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Jacques Cartier boarded the Polynesia in 1911 and set sail on his first voyage to India. His trip coincided with the Delhi Durbar, a two-week-long spectacle celebrating George V’s coronation as the Emperor of India.

Smitten by the richness of the Indian civilisation, its jewellery culture of vibrant colours and traditional craftsmanship of cabochons set in local designs, the Parisian jeweller quickly sought out established gemstone merchants in Bombay, Calcutta and Delhi.

The Mughals, who ruled northern India until the 18th century, were known to indulge in their love of ornaments and precious stones. They had imperial workshops in Rajasthan, where skilled artisans employed unique techniques in relief cutting and hollowing out emeralds, blue sapphires, and red spinels that were then known as Balas rubies. These precious gems were assembled to form captivating botanical motifs on bracelets, wristwatches and brooches – reminiscent of a glistening garden of exuberant stones, which is a signature aesthetic of the Mughal style.

A montage of photographs from Cartier’s archives: Jacques Cartier’s 1911 voyage through India; designs for a 1936 Hindu necklace for Daisy Fellowes; and a design for a 1924 Tutti Frutti platinum bracelet

Elaborate designs bearing fluted and gadrooned beads, and also carved gemstone leaves, flowers and berries, were especially emblematic of Mughal jewellery. They inspired Cartier to create pieces with three main colours: red, green and blue – a never-before-seen combination in the West.

During the trip, Cartier also cultivated contacts with several maharajahs across the subcontinent, from Kapurthala to Mysore. The fabulously rich men with insatiable appetites for extravagant jewellery were immediately besotted with Cartier’s Parisian designs. Word travelled and soon, the Frenchman became the favoured jeweller among Indian royalty, many of whom flocked to his maison in Paris to reset and design sensational pieces flaunting exceptional gems from their vast treasuries.

The Art Deco period saw Cartier forge a close bond with India. As a result, two types of jewellery designs were born of this relationship. The first was Indian jewels created for the maharajahs in Cartier’s Western style, while the second was India-inspired jewellery made for the maison’s Western clientele.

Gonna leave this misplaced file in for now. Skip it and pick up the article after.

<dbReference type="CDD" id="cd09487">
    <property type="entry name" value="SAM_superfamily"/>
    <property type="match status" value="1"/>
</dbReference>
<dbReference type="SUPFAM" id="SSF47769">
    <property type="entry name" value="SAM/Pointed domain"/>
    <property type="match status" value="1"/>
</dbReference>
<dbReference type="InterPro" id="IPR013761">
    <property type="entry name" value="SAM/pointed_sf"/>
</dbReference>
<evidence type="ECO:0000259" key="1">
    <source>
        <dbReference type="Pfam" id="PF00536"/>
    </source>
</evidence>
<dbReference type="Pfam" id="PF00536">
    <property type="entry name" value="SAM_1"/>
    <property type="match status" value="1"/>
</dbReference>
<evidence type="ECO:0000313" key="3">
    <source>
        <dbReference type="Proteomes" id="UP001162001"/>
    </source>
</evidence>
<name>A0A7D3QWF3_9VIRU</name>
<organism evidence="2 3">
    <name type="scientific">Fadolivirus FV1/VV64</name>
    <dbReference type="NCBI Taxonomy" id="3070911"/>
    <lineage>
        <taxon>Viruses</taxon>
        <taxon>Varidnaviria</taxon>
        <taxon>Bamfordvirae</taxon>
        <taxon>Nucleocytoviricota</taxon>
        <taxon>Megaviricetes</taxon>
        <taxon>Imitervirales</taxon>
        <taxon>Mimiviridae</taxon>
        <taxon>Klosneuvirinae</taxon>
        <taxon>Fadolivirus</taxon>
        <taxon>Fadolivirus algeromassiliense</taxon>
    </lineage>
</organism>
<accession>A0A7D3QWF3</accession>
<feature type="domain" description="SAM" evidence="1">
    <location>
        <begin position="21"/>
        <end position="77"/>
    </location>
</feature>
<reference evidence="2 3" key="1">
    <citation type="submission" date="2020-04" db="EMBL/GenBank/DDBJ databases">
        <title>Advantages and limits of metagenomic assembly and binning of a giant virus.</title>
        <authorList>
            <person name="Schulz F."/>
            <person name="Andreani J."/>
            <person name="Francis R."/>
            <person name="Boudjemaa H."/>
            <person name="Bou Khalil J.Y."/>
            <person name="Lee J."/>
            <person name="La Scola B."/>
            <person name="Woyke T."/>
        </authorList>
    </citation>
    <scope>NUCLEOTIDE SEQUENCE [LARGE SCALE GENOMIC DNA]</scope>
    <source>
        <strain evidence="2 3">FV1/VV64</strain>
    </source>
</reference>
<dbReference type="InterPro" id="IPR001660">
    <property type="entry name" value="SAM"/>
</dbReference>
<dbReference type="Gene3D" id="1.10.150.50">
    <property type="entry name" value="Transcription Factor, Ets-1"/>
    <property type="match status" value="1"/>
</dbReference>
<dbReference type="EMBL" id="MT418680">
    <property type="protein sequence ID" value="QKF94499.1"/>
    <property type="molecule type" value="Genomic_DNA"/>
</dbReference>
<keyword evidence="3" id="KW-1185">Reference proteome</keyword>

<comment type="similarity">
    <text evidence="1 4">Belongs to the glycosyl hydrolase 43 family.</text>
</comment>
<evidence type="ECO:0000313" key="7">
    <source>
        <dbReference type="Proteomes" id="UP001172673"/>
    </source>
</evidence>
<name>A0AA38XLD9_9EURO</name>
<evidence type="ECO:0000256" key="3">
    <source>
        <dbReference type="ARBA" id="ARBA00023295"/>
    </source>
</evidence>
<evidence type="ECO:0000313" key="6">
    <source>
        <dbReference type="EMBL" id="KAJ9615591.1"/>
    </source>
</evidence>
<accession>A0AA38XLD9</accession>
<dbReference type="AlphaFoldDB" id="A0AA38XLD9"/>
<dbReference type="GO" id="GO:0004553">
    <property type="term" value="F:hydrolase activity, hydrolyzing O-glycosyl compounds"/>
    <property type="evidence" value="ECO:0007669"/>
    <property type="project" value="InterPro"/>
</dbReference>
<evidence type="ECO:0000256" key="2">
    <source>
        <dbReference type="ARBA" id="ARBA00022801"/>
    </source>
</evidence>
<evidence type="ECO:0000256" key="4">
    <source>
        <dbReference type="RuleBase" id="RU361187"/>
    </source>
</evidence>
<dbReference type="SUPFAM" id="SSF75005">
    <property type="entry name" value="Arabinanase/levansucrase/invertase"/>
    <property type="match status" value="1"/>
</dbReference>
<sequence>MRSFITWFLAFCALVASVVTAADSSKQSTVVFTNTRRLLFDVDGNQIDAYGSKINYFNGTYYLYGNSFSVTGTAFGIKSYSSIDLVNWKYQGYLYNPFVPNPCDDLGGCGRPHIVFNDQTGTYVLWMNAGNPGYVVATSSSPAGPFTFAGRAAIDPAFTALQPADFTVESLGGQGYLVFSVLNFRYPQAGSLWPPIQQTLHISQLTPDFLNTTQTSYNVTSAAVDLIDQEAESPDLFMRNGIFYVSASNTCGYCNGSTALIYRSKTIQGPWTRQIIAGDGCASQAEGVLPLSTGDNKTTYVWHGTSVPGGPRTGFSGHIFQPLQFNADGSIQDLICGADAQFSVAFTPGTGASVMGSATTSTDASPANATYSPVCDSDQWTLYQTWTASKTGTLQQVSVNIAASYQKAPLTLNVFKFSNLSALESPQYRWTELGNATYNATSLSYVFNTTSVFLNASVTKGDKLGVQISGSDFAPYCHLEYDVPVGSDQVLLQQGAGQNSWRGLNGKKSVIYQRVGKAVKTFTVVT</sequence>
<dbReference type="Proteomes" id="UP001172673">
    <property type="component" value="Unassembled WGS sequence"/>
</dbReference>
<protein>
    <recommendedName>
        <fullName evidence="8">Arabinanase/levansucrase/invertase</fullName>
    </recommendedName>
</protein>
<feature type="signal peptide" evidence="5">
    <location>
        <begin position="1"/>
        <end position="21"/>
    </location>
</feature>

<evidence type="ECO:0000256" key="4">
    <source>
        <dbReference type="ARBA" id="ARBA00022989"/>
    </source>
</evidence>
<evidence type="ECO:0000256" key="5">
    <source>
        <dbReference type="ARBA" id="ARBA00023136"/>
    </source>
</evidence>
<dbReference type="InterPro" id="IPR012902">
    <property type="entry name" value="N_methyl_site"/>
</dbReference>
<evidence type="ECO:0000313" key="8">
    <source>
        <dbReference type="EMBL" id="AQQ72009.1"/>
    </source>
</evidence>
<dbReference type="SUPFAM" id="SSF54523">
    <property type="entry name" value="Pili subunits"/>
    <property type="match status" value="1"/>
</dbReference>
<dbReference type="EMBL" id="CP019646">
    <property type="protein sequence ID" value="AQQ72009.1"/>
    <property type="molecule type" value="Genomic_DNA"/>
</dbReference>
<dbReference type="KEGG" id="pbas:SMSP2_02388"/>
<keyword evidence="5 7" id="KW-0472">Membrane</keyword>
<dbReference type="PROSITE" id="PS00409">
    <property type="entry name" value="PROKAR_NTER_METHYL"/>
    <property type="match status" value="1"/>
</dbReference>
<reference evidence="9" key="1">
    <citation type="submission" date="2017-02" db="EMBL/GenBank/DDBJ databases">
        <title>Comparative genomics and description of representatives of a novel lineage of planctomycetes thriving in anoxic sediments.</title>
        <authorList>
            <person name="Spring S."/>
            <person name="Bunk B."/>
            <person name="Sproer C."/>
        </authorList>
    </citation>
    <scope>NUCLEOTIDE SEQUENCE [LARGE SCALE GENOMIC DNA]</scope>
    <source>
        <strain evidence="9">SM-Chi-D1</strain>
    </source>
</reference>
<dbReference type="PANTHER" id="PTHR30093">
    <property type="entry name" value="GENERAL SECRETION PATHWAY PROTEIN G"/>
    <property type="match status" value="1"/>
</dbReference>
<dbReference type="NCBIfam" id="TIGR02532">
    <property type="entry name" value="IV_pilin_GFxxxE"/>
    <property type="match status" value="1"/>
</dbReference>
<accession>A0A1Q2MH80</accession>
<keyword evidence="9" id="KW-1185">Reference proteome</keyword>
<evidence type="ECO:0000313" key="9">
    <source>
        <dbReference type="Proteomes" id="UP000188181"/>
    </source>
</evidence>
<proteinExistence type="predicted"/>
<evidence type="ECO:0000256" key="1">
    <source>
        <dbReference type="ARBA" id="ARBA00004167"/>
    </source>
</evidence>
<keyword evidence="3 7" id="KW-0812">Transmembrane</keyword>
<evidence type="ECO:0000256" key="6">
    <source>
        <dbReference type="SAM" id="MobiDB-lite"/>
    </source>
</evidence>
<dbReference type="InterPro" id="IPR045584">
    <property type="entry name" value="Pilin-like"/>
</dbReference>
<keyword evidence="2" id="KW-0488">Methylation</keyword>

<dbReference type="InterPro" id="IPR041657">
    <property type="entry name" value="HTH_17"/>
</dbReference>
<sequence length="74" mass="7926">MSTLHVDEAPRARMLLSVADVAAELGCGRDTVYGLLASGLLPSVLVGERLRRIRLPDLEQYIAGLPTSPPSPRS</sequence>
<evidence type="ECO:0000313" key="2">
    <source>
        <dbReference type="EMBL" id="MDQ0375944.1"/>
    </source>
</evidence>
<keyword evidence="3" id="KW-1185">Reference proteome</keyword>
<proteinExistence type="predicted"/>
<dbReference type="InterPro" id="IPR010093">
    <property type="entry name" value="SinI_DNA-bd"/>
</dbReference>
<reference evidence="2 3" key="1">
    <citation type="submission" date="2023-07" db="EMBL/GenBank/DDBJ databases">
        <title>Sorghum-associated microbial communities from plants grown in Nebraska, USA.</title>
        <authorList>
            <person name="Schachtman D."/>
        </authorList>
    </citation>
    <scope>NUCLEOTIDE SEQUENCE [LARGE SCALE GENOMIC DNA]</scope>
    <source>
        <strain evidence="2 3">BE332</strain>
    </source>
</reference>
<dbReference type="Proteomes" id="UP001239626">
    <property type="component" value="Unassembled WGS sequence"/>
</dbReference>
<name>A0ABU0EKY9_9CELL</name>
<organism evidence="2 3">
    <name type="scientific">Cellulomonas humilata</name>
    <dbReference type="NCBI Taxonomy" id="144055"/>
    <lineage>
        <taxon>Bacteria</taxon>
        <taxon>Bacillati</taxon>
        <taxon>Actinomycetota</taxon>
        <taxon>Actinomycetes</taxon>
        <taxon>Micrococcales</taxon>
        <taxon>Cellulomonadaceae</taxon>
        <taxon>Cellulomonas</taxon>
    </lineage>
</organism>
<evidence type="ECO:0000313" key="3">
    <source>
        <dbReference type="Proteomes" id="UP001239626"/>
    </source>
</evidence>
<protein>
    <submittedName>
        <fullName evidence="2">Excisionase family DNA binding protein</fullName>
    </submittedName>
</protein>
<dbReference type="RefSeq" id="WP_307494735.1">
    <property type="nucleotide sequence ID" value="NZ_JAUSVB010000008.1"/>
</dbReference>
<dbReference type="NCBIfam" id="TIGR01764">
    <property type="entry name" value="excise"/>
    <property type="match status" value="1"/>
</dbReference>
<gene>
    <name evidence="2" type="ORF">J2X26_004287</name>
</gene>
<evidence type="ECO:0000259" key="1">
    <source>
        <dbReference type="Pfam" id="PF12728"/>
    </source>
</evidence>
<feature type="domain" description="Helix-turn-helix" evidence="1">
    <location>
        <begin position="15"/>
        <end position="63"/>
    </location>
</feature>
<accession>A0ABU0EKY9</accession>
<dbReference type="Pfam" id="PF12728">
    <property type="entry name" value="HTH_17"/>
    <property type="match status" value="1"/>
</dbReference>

The detachable back pendant of the Udyana necklace can be worn as a brooch; sketches featuring two ways the necklace can be worn; and a closer view of the engraved gems and platinum diamond-set vines

Origins of Tutti Frutti

This novel foliage jewellery broke with the fashion of the day, as noted in the Cartier archives. Reigniting the Europeans’ taste for floral motifs were engraved gems in a riot of hues, which went against the conventions of jewellery design then. This marked the birth of Tutti Frutti – a style which would become one of the major elements in the Art of Cartier.

Enthusiasm for the exotic reinterpretation of flamboyant Indian jewellery grew quickly, capturing a refined clientele with a penchant for fashion and art. Two well-known ardent patrons of the Tutti Frutti style were the wife of the Viceroy of India, Lady Mountbatten (1901-1960), and Daisy Fellowes (1890-1962), the daughter of Duke Decazes and sewing machine heiress, Isabelle Singer.

Coined “savage” jewellery in the early years, it’s interesting to note that it wasn’t until the 1970s when the creative genre, formerly known as Hindu, took on the name of Tutti Frutti. Patented by the house in 1989, Tutti Frutti is such an icon in the Cartier universe that it continues to inspire the maison’s haute joaillerie pieces until today.

Set in platinum, the Udyana necklace features two hexagonal carved Mozambique rubies totalling 90.92 carats, four carved cabochon- cut Zambian emeralds with a total weight of 41.02 carats, carved rubies, sapphires and emeralds, ruby, sapphire and emerald beads, melon-cut emeralds and ruby, and brilliant-cut diamonds